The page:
Rina Sawayama, the acclaimed pansexual British-Japanese music artist, has been told she “isn’t British enough” to enter the Mercury Prize and the BRITs.
Sawayama, who used to identify as bisexual but describes herself as pan, has been praised by some of the biggest names in the music world since her debut album SAWAYAMA in 2019.
But when the Mercury Prize announced the artists that had been shortlisted on Thursday, 23 July, Sawayama was missing from the list.
Despite having lived continuously in the UK for the last 25 years and having “indefinite leave to remain”, Sawayama is not a British citizen and so will not be considered for the Mercury Prize or the BRITs, according to their terms and conditions.
The pansexual artist told VICE that not being eligible to enter was “heartbreaking”, and added: “I rarely get upset to the level where I cry. And I cried.”
Having moved to the UK when she was a child, Sawayama said: “All I remember is living here. I’ve just lived here all my life.
“I went to summer school in Japan, and that’s literally it. But I feel like I’ve contributed to the UK in a way that I think is worthy of being celebrated, or at least being eligible to be celebrated.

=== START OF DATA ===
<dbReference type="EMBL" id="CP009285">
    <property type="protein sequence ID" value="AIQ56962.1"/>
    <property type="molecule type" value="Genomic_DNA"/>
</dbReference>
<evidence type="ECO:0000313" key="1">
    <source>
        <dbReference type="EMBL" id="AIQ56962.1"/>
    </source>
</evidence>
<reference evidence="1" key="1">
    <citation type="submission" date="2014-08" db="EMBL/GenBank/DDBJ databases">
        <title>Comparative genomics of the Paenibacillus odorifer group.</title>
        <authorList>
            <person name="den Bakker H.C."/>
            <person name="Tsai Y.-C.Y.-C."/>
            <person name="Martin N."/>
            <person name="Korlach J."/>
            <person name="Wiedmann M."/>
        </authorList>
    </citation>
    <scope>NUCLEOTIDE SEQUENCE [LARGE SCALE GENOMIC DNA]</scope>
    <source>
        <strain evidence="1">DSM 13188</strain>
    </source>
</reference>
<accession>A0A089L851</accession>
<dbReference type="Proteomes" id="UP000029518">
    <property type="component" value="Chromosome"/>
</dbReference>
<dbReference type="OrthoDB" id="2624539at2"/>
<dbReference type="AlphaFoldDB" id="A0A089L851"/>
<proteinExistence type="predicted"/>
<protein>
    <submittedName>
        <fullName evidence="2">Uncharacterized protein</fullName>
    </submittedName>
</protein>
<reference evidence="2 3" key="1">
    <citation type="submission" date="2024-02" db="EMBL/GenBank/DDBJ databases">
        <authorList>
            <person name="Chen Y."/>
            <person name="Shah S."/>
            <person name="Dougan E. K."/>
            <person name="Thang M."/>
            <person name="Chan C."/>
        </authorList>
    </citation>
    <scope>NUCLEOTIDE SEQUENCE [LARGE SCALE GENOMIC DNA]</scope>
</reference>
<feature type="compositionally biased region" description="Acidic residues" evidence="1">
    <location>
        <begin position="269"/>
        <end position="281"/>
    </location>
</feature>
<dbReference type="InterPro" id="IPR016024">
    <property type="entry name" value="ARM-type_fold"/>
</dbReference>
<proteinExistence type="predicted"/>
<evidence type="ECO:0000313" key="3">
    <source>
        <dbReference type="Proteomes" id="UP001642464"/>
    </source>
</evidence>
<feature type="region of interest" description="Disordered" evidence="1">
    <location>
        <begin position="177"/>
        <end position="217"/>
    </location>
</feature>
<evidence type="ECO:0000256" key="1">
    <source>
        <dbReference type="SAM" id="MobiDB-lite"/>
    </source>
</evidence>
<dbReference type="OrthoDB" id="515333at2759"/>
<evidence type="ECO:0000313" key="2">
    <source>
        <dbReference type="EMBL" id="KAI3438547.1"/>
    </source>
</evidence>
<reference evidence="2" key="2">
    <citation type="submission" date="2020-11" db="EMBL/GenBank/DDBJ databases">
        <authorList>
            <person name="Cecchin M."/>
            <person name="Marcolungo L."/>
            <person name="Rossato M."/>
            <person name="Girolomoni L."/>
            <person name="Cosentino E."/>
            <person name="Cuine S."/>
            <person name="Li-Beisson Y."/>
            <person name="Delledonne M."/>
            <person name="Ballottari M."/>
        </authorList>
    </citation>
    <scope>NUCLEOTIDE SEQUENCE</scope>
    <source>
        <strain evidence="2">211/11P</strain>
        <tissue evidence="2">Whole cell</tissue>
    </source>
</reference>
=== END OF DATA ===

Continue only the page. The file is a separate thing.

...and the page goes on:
“I’m signed to a UK label. I’ve lived here uninterrupted for the last 25 years. I’m only tax registered in this country.
“The whole album was recorded in the UK as well as in LA. It was mixed in the UK. My lyrics are in English, except for one verse in one song.”
Rina Sawayama found being unable to enter the Mercury Prize and the BRITs ‘othering’.
Because Japan does not allow dual citizenship, to become a British citizen she would have to denounce her Japanese citizenship, but the technicality doesn’t stop Rina Sawayama from identifying as British.
“[As an immigrant], you get to a level when you don’t have to worry about your nationality and your status and whether you fit into this country,” she said.
“Things like that bring into sharp focus, like, whether I am even British. It’s just very upsetting.”
She believes that the awards are “creating their own sort of version of border control around their eligibility”, and decided to speak out to stop other artists from going through the same “othering” experience.
“I don’t ever want anyone to ever feel like this,” Sawayama said, “when they’ve worked so hard on something and everyone can see that you’ve worked really hard, but the people who reward excellence in this country don’t.”
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